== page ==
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A community-based behavior modification program was able to reduce neonatal mortality by more than half in a rural setting in India, researchers report in the Sept. 27 issue of The Lancet.
FRIDAY, Sept. 26 (HealthDay News) -- A community-based behavior modification program was able to reduce neonatal mortality by more than half in a rural setting in India, researchers report in the Sept. 27 issue of The Lancet.
Vishwajeet Kumar, of Johns Hopkins University in Baltimore, and colleagues conducted a study in 39 village administrative units in Shivgarh in the northern Indian state of Uttar Pradesh, comprising a population of 104,123 people. The villages were randomized to a control group, which received the usual government and non-governmental services, and two groups that received a preventive package of interventions covering birth preparedness, clean delivery and cord care, thermal care, breast-feeding promotion and information on how to recognize danger signs. One intervention group also received a liquid crystal hypothermia indicator.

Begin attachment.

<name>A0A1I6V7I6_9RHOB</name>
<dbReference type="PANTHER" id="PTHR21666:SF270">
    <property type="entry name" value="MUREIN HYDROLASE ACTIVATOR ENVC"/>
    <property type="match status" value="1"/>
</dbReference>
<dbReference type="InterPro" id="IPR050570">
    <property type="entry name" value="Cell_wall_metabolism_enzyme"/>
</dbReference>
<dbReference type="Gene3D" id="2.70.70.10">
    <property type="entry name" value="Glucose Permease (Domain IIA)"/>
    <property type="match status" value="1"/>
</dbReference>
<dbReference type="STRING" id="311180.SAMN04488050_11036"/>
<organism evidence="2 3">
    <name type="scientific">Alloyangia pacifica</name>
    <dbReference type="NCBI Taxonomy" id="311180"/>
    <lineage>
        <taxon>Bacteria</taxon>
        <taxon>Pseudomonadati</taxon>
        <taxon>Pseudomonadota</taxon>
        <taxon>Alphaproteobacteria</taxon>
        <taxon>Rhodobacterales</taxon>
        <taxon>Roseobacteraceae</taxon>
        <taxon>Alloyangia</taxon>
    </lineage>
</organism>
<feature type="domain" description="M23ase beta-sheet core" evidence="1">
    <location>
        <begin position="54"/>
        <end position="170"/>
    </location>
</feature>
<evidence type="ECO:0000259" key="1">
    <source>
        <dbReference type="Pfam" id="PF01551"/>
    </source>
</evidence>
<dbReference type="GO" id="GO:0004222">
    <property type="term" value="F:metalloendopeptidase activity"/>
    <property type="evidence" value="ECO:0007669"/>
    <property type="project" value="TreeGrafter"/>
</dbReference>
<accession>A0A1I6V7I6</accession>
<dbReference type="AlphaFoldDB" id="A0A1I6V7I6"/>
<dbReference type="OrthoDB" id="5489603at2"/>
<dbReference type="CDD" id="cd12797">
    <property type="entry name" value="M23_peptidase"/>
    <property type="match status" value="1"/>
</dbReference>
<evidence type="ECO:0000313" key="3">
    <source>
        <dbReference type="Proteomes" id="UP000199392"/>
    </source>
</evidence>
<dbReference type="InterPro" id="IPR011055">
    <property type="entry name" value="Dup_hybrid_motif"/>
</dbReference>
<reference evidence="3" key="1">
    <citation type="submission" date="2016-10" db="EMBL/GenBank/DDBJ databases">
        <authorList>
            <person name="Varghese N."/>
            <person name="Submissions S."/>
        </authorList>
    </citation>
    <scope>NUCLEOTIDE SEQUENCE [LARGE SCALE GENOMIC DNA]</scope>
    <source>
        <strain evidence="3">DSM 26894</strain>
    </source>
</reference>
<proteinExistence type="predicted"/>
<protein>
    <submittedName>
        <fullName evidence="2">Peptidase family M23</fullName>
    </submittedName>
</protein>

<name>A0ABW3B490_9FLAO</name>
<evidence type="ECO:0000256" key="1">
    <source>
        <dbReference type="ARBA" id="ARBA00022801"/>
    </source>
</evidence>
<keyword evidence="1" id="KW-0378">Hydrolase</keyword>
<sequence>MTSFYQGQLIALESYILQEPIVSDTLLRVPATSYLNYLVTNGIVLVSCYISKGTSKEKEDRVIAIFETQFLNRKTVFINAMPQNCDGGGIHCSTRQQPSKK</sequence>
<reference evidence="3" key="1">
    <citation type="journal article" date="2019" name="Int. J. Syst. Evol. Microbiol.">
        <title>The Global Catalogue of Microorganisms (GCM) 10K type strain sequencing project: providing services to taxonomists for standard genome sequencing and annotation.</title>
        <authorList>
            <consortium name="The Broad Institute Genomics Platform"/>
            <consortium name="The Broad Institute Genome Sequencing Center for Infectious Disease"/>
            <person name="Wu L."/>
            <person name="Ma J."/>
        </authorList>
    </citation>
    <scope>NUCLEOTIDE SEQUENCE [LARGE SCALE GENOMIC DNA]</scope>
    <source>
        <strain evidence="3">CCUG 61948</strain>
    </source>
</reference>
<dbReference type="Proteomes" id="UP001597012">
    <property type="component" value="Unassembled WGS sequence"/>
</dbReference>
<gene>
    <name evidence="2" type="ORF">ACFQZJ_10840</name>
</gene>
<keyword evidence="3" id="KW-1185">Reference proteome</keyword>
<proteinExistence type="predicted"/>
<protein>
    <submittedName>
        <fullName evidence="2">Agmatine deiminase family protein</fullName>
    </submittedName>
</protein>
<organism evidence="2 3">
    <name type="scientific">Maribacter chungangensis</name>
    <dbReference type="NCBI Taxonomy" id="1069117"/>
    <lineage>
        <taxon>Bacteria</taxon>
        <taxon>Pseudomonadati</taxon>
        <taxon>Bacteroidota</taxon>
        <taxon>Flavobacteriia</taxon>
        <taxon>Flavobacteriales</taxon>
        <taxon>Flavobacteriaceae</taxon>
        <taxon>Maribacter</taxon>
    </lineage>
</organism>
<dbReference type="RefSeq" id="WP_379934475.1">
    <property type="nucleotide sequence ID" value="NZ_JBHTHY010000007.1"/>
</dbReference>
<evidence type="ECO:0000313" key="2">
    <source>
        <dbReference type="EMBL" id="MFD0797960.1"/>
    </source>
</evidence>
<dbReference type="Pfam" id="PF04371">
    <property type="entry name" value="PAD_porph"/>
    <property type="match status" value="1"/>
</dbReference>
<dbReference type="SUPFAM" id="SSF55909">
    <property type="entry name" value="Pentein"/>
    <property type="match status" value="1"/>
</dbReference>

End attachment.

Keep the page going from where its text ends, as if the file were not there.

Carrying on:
Compared with the control group, there was a 54 percent reduction in neonatal mortality in the newborn-care intervention group, and a 52 percent reduction in the group also given the hypothermia indicator, the researchers found.
"Regions with high neonatal mortality rate and high prevalence of preventable high-risk practices are potentially poised to benefit from application of the principles of this study," the authors write. "The approach has been integrated into the child survival program of Uttar Pradesh, and currently is being scaled-up to a population of over 30 million through the public health system, using trained Accredited Social Health Activists to promote the package of preventive essential newborn care."
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